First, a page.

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Flashcards in The Nasal Cavity Deck (38):

What are the regions of the nasal cavity?

Vestibule, olfactory region, respiratory region


What are the nasal conchae and how many are there?

Curved shelves of bone which project out the lateral walls

Three -inferior -middle -superior



What are the pathways that the nasal conchae create called and how many are there and there location?

Inferior meatus: between the inferior concha and the floor of the nasal cavity

Middle meatus: between the inferior and middle conchae

Superior meatus: between middle and superior conchae

Spheno-ethmoidal recess: lies superiorly and posteriorly to the superior concha


Function of the nasal conchae?

Increase the surface area of the nasal cavity

Make airflow turbulent so it stays longer in the nasal cavity so it can be humidified


Which paranasal sinuses open up into the middle meatus and what is the opening marked by?



Anterior ethmoidal

Semilunar hiatus - a crescent shaped groove on the lateral walls of NC


What do the middle ethmoidal sinuses drain into and what is it?

Ethmoidal bulla

A bulge in the lateral wall formed by the sinus


Where does the posterior ethmoidal sinus drain into?

Level of the superior meatus


Where does the sphenoid sinus drain into?

Posterior roof


Where does the nasolacrimal duct drain into?

The inferior meatus


Where does the Eustachian tube open into?

Nasopharynx at the level of the inferior meatus


Which bone is the cribriform plate a part of and what is does it allow?

Ethmoid bone

Forms a portion of the nasal cavity

Contains small perforations allowing fibres of the olfactory nerve to enter and exit



Where is the sphenopalatine foramen located and what does it allow?

At the level of the superior meatus

Allows communication between the nasal cavity and the pterygopalatine fossa

Sphenopalatine artery, nasopalatine nerve and superior nasal nerves pass through here


What is the incisive canal?

A pathway between the nasal cavity and the incisive fossa of the oral cavity.

Transmits the nasopalatine nerve and the greater palatine artery


Why is it useful that the nose has a very rich blood supply?

Effectively change humidity and temperature of inspired air


Where does the nose receive blood from?

Internal carotid branches

-anterior ethmoidal artery

-posterior ethmoidal artery

These are branches of the ophthalmic artery, descend into the nasal cavity through the cribriform plate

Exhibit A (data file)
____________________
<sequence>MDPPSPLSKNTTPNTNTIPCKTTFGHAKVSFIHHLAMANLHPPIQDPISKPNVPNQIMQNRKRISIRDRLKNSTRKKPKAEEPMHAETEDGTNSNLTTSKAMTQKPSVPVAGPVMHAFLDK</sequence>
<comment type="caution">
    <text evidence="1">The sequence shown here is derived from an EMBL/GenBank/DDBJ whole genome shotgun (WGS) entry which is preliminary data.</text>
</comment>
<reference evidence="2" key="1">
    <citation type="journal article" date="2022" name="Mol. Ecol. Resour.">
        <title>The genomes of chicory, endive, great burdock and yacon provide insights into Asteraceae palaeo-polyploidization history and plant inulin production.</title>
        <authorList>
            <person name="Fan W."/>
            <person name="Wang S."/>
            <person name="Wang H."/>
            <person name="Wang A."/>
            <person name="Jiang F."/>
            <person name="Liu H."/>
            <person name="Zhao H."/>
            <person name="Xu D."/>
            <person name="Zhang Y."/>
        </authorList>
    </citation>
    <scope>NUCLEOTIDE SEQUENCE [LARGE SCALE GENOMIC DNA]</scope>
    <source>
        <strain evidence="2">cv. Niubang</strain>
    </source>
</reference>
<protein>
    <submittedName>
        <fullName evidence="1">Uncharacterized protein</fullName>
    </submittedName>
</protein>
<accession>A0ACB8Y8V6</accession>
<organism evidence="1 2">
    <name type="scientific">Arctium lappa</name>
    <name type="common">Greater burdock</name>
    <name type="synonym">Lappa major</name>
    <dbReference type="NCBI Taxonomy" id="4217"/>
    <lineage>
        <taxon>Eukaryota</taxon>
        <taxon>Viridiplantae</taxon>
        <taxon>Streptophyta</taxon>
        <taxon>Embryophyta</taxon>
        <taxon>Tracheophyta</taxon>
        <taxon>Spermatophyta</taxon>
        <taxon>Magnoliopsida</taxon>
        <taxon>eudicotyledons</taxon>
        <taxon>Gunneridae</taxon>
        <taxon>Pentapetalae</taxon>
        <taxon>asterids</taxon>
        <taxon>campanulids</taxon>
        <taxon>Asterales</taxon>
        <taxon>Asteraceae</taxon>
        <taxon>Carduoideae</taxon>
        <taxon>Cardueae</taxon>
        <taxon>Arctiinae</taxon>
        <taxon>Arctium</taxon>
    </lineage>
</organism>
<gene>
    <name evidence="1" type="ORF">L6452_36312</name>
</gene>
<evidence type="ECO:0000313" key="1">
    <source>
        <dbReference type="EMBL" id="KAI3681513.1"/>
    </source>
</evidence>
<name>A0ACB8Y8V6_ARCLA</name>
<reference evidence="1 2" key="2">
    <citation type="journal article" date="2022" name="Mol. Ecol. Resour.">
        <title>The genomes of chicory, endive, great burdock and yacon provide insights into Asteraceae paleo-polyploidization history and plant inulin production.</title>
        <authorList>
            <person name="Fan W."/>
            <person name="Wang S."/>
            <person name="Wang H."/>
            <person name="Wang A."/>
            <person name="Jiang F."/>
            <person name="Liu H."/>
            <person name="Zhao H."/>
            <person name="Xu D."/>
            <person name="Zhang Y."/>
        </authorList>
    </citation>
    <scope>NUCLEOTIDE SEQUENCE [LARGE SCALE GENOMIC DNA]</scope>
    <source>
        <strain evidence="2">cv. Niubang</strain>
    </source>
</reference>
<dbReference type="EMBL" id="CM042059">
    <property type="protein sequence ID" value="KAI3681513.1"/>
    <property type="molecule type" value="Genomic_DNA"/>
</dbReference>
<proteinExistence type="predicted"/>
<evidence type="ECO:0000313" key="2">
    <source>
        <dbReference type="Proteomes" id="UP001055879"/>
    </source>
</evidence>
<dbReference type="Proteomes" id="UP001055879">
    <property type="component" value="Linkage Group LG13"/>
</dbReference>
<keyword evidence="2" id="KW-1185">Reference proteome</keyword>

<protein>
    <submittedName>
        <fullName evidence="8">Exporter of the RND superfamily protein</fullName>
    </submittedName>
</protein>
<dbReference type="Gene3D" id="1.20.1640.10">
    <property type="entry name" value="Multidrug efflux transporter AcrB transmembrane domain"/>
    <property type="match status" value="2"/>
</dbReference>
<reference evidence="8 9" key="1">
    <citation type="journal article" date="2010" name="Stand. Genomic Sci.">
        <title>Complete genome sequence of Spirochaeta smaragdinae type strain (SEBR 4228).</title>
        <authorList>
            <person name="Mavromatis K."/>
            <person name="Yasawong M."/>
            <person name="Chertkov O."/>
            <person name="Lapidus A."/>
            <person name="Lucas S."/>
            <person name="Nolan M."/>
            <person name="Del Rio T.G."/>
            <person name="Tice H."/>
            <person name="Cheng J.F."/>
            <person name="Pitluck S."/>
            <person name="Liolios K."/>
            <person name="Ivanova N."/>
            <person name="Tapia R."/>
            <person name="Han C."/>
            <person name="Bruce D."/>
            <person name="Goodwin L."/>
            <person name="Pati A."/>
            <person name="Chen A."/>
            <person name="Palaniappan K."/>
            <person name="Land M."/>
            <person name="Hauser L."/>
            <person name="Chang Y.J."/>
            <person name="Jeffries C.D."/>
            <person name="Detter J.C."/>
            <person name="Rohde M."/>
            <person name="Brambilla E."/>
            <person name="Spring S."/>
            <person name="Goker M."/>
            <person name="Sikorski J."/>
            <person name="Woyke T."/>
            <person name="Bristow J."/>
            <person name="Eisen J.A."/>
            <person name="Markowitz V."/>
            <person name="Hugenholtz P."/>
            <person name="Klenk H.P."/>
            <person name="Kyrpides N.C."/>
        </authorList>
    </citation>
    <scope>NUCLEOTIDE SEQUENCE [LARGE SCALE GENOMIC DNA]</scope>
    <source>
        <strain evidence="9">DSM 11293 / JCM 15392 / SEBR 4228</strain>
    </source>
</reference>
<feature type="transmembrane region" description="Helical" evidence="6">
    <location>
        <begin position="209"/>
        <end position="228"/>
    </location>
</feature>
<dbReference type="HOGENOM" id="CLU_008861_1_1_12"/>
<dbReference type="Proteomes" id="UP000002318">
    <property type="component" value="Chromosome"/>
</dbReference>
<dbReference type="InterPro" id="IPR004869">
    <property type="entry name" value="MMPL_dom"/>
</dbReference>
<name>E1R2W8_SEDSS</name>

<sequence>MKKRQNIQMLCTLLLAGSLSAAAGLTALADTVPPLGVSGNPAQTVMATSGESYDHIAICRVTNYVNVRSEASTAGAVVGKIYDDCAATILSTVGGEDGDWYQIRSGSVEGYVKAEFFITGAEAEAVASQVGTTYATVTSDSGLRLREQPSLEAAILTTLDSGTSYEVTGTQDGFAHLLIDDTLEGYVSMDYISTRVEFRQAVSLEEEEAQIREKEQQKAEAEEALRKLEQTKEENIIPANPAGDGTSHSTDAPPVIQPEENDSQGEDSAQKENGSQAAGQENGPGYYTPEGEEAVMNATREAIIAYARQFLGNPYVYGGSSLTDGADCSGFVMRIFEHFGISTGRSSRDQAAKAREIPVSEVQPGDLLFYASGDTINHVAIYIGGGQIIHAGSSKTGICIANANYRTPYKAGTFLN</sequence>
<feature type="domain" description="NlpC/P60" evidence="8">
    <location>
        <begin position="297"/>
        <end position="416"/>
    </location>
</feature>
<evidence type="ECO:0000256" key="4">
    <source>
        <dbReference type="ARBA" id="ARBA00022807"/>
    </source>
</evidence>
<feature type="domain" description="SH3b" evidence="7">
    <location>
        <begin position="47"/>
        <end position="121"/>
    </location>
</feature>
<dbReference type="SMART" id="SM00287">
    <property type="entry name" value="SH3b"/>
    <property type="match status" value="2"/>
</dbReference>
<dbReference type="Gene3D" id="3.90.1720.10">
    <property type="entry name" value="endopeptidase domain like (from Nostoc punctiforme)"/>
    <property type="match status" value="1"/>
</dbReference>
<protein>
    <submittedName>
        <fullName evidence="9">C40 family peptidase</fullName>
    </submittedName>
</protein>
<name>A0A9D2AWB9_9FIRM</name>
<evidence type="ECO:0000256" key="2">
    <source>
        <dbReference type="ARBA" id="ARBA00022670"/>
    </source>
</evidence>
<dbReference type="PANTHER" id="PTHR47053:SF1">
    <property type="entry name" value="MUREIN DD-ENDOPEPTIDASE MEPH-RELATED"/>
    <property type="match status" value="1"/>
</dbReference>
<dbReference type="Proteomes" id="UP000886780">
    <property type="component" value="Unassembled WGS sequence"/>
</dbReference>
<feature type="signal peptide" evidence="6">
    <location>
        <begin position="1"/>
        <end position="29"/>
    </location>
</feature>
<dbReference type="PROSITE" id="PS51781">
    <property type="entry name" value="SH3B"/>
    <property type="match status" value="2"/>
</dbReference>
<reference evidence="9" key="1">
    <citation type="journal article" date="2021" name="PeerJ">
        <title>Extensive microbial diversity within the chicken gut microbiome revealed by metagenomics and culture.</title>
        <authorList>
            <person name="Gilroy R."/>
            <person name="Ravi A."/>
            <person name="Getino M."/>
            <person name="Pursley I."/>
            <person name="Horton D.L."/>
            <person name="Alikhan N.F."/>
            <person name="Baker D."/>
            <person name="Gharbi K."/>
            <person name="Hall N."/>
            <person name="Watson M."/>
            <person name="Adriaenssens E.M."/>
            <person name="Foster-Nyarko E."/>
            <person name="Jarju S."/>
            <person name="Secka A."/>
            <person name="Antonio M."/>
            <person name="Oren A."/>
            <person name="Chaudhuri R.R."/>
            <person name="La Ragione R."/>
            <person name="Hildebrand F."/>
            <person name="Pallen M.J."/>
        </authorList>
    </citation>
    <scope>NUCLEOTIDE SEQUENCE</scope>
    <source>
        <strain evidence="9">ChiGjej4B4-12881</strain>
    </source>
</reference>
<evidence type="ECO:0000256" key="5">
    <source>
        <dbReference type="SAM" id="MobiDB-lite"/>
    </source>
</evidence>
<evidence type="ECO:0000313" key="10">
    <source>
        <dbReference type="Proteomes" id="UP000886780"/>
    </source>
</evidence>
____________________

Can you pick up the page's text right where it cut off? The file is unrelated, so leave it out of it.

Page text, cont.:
External carotid branches -sphenopalatine artery -greater palatine artery -superior labial artery -lateral nasal arteries


Where do the veins of the nose drain into?

Follow the arteries

Into the pterygoid plexus, facial vein or cavernous sinus


In some individuals, a few nasal veins can join into which sinus and be a pathway for infection to spread into the cranial cavity?

The saggital sinus - a dural venous sinus


How can infection of the auditory tube diminish hearing?

Get swelling of the mucous linings, blocking the tube


Which nerves are for special sensory innervation of the nose?

Olfactory nerves from the olfactory bulb, which lies on the superior surface of the cribriform plate, above the nasal cavity


Which nerves supply general sensory innervation to the nose?

Nasopalatine nerve (branch of maxillary) and nasociliary nerve (branch of ophthalmic) - septum and lateral walls

Trigeminal nerve - external skin


How can a fracture of the cribriform plate occur?

As a result of nose trauma

Either fractured directly by the trauma or fragments of the ethmoid bone


What can a fracture of the cribriform plate lead to?

The plate can penetrate the meningeal linings of the brain, causing leakage of cerebrospinal-spinal fluid Increases the risk of meningitis, encephalitis and brain abscesses because the brain is exposed to the outside environment

Olfactory bulb which lies on it can be irreversibly damaged leading to anosmia


Where does the nasal cavity extend from and to?

Vestibule to nasopharynx


Which bones make up the bony part of the nasal skeleton?

Nasal bones

Maxillae frontal processes

Frontal bone (nasal part and nasal spine)


Name the cartilgaes that make up the cartilaginous part of the nose

2 lateral cartilages

2 alar

1 septal


What are the parts of the nasal septum?

Anterior portion - cartilaginous

Middle portion - perpendicular plate of ethmoid bone

Posterior portion - vomer


Which bones is the hard palate made up of?

Palatine and maxillary bones


Complication of a fracture to the nasal cavity?

Septal haematoma


Structure of the olfactory cells?

Axonal process of the cells pass through the cribriform plate and penetrate the meninges before entering the olfactory bulb


Where is the area where nosebleeds usually occur? Why?

Kiesselbach's area

Rich in capillaries where all the arteries supplying the septum anastamose


Which artery is the cause of posterior bleeds?

Sphenopalatine artery


Causes of rhinitis?


  • Adenovirus
  • Rhinovirus
  • Respiratory syncytial virus


Nasal polyps


What can nasal polyps lead to?

Where are they normally found?

Snoring/obstructive sleep apnoea

Close to the ostiomeatal complex of the nasopharynx


What are the different types of sinusitis?

Acute: 7-30 days

Sub-acute: 4-12 weeks

Chronic: >90 days


Causes of sinusitis?

Viral with secondary infection

  • Streptococcus pneumoniae
  • Haemophillus influenzae


What complications can an ethmoidal sinus air cell infection cause?

May break through the medial wall of the orbit

Close proximitiy to the optic canal which transmits the optic nerve and ophthalmic artery causing visual disorders


Why can sinusitis be perceived as toothache?

Superior alveolar nerve branches of the maxillary nerve (V2) supply both the maxillary teeth and the mucous membrane of the maxillary sinuses